Well, I've overtaxed my few remaining male thought cells, time to rest up for the next problem solving situation.
Oh, congratulations on your Project Chalice goal being reached.
Well, I just had to acknowledge your p/fun title, because I know you get a kick out of those little extra touches you throw in your writing.

But as for Project Runway...that is my guilty pleasure and break from feminist hardline...so I have to say, Heidi?? Really?? I would writhe last season when I would see what horror she presented as fashion every week. That horrible haircut, those horrible clothes, and then the ugly attitude. I have no idea how she's fit to judge others. But I guess I'm judging her attractiveness on a different scale than you, as an OHM or whatever!
@Alessando, you are correct when you write that clothing is cheaper to make for rail thin models.

The Haute Couture is a world that so many have heard of, but so few realize what really goes on behind closed atelier doors. Couture gowns are created using hand-sewing techniques. If you are hand-sewing beads onto a gown, it is far easier to sew beads onto a gown for a rail model rather than someone who is even a size six.

@Zee, I am also a PR Aficionado. A little OT, were the judges smoking crack this season or what?!?! (If you're on the eeeevilllll Facebook, I run a group there to discuss PR and PR related topics, if you're interested.)

Ms. Vandal.

(Yes, I am starting to become more involved with Joseph's blog... I've been planning to for a long time. Since I've graduated, I have more time. Especially in this job market.)
By the way -- not for the last time, let me express gushing thanks to all who contributed to that project. I was so incredibly touched.

More gushing thanks soon, when the project closes.
Right, men don't run the patriarchy, gay men do.
As my name implies, I am a knitter. I have been attending Knitter's Magazine's Stitches conventions every year since the very first one a couple of decades ago. One of the big events is the fashion show on Friday night, where yarn manufacturers, shop owners, publishers and such show off garments they hope the attendees will want to make. For plenty of good reasons (like making them attractive to their target audience), the sample garments are generally not sized for rail-thin models. I have heard that it's not easy for the organizers to find professional models of a size to look good in these clothes and that they have to request what are called in the trade (but not in anyone's real life outside the trade) plus-size models. To my untrained eyes, none of these women are even close to the size of Marilyn Monroe, who wore a size 12 or even 14 (when those numbers meant something a lot smaller than they do now, to be sure) and I believe is still considered mighty attractive. No wonder we have an epidemic of both obesity and eating disorders in this country.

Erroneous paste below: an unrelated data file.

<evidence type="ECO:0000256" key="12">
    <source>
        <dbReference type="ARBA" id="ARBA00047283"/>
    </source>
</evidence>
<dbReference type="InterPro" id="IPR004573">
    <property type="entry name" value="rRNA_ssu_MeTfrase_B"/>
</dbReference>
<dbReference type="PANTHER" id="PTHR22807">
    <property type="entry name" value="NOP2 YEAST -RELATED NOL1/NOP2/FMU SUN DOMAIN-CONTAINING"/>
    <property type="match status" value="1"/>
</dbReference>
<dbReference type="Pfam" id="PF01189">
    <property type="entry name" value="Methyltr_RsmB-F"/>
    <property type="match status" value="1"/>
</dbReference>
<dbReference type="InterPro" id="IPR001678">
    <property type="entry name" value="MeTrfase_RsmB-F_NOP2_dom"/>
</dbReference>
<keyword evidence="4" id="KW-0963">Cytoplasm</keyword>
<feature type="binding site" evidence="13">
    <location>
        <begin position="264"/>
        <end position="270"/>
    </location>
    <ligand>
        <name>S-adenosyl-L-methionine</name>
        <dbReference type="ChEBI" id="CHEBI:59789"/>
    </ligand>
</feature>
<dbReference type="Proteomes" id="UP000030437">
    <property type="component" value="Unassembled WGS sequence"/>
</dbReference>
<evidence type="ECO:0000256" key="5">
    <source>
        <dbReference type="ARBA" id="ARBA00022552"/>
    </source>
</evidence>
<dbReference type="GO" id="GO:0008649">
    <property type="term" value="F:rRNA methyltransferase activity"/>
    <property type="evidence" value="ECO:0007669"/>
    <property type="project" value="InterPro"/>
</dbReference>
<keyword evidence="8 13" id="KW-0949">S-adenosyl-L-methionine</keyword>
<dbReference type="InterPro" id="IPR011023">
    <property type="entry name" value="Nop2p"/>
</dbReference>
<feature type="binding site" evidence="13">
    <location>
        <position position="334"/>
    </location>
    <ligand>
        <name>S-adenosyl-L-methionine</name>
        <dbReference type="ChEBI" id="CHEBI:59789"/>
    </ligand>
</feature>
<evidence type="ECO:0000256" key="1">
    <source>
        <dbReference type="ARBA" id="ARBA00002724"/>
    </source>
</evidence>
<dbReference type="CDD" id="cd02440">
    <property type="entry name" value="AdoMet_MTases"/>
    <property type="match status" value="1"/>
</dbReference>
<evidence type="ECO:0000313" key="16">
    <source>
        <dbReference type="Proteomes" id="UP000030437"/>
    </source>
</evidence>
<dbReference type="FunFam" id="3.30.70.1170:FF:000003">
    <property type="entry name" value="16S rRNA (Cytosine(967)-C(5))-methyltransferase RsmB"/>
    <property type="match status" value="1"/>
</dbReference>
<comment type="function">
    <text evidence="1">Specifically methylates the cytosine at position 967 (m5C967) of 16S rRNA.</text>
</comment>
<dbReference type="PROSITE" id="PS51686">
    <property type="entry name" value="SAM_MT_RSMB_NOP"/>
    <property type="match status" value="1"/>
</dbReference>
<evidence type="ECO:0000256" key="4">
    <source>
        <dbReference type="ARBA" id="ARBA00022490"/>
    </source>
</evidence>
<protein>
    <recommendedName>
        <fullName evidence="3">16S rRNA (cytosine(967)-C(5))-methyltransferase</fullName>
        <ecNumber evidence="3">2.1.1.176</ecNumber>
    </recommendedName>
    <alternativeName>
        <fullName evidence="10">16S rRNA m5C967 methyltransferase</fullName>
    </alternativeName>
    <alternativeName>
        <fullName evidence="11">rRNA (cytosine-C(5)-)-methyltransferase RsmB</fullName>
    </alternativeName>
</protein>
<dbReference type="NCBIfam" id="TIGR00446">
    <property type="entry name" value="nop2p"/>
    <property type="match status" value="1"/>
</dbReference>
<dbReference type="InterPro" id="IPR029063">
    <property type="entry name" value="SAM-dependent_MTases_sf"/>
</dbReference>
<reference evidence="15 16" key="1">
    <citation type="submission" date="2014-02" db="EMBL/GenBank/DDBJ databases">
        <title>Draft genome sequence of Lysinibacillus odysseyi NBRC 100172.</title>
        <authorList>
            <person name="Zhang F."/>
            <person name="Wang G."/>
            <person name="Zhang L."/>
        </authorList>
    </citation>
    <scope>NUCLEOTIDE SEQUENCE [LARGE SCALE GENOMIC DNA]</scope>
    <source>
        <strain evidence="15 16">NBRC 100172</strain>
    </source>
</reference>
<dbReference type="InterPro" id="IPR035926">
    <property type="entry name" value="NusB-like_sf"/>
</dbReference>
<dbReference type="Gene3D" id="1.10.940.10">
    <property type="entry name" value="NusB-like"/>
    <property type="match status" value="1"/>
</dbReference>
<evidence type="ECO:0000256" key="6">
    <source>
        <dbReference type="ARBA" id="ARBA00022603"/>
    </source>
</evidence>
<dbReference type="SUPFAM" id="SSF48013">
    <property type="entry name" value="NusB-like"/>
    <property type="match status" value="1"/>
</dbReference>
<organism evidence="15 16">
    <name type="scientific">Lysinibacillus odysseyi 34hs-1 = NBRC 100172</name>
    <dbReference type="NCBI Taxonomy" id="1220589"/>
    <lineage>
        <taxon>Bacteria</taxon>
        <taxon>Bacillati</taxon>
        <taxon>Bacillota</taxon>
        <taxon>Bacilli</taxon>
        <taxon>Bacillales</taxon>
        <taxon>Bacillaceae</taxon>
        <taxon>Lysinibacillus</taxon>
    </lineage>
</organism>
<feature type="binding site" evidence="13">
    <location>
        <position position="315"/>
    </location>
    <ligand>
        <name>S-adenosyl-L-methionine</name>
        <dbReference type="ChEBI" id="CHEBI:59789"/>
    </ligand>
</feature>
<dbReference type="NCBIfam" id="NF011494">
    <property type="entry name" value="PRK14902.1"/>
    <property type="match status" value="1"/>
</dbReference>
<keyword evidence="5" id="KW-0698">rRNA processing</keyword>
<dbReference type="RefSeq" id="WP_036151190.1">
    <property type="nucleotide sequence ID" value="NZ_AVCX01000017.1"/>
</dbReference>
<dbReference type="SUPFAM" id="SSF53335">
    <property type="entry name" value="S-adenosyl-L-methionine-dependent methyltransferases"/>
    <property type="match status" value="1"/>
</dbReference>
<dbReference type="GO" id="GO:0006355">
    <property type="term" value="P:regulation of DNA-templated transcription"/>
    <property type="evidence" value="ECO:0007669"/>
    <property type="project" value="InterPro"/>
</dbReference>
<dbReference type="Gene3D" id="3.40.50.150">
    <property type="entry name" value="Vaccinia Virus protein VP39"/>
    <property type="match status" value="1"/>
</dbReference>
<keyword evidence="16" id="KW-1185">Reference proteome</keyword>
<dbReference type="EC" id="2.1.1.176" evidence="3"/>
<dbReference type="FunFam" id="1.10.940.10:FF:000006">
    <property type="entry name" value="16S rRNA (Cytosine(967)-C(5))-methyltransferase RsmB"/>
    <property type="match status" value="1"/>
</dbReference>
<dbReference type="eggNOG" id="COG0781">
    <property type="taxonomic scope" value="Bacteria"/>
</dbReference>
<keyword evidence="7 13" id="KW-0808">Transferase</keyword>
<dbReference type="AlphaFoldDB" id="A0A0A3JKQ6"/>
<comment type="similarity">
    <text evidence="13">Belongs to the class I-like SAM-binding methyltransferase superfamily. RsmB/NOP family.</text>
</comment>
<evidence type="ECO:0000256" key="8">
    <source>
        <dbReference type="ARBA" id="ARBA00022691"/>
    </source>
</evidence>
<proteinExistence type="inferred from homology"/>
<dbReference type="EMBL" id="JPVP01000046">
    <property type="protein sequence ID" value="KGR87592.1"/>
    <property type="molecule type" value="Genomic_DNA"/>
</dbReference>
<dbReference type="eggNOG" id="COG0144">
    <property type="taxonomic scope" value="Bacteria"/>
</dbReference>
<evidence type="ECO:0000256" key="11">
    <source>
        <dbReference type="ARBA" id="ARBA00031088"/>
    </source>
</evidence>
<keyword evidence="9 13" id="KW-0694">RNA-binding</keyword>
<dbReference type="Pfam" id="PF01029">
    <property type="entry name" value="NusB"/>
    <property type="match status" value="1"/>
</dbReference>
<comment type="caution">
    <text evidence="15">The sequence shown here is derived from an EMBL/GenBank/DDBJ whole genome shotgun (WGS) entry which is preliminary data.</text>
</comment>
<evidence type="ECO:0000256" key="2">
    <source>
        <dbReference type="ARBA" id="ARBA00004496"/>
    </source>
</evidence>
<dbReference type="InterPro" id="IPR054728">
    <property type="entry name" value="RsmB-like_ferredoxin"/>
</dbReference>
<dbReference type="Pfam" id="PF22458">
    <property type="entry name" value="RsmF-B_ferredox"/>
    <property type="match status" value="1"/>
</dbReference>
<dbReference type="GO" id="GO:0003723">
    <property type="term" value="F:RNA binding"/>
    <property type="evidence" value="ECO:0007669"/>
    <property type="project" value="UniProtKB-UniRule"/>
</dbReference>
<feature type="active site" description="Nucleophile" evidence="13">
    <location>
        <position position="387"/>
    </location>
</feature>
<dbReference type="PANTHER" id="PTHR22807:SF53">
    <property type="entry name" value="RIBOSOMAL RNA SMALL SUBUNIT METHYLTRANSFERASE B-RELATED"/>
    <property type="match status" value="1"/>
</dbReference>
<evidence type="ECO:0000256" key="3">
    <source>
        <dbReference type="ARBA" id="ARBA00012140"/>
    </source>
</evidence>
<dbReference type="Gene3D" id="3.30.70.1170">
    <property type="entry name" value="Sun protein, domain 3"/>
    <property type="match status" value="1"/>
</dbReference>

To be fair, by now there's a whole generation or two of younger heterosexual males who've been culturally indoctrinated by a lifetime of media exposure to "so many hideously undernourished waif-like creatures" that their preferences may have been warped beyond comprehension.
Ms V...! ::gasp:: You're on the evil FB??? :o If Bella could talk, what would she say about that dinner-time conversation with Joseph?? :)

CambridgeKnitter, that is very interesting. *sigh* Wish I were a MM size 14 ...instead of whatever today's 14 means...actually, I would fit in more with the flappers of yore. Whoever is to "blame" for the modern day ideal figures, it's without doubt that beauty and fashion evolve. Our focus should be on denouncing foot-binding and shrouding and corsetting and bulimia. Evil and punitive should be roundly rejected. Fashion and beauty ought to be about celebration and bending the mind and dazzling the eye. For all genders along the entire spectrum.
oh, OT, but I am just so thrilled that the Chalice project is fully funded and that I managed to contribute. It was my first foray with my new debit card, let alone online, so I broke through some major phobias.

I just want to add, it hardly feels like contributing, considering how generous Joseph was in compensating his funders. And Kickstart is a venture I was glad to sign up for. One more day, folks...or is it two?
Thanks for some fresh perceptions. Back in the '70's I realized with a start that women wearing short hair, jeans, flannel shirts, and work boots were adopting the current gay uniform. The only thing they lacked was the then-mandatory mustache.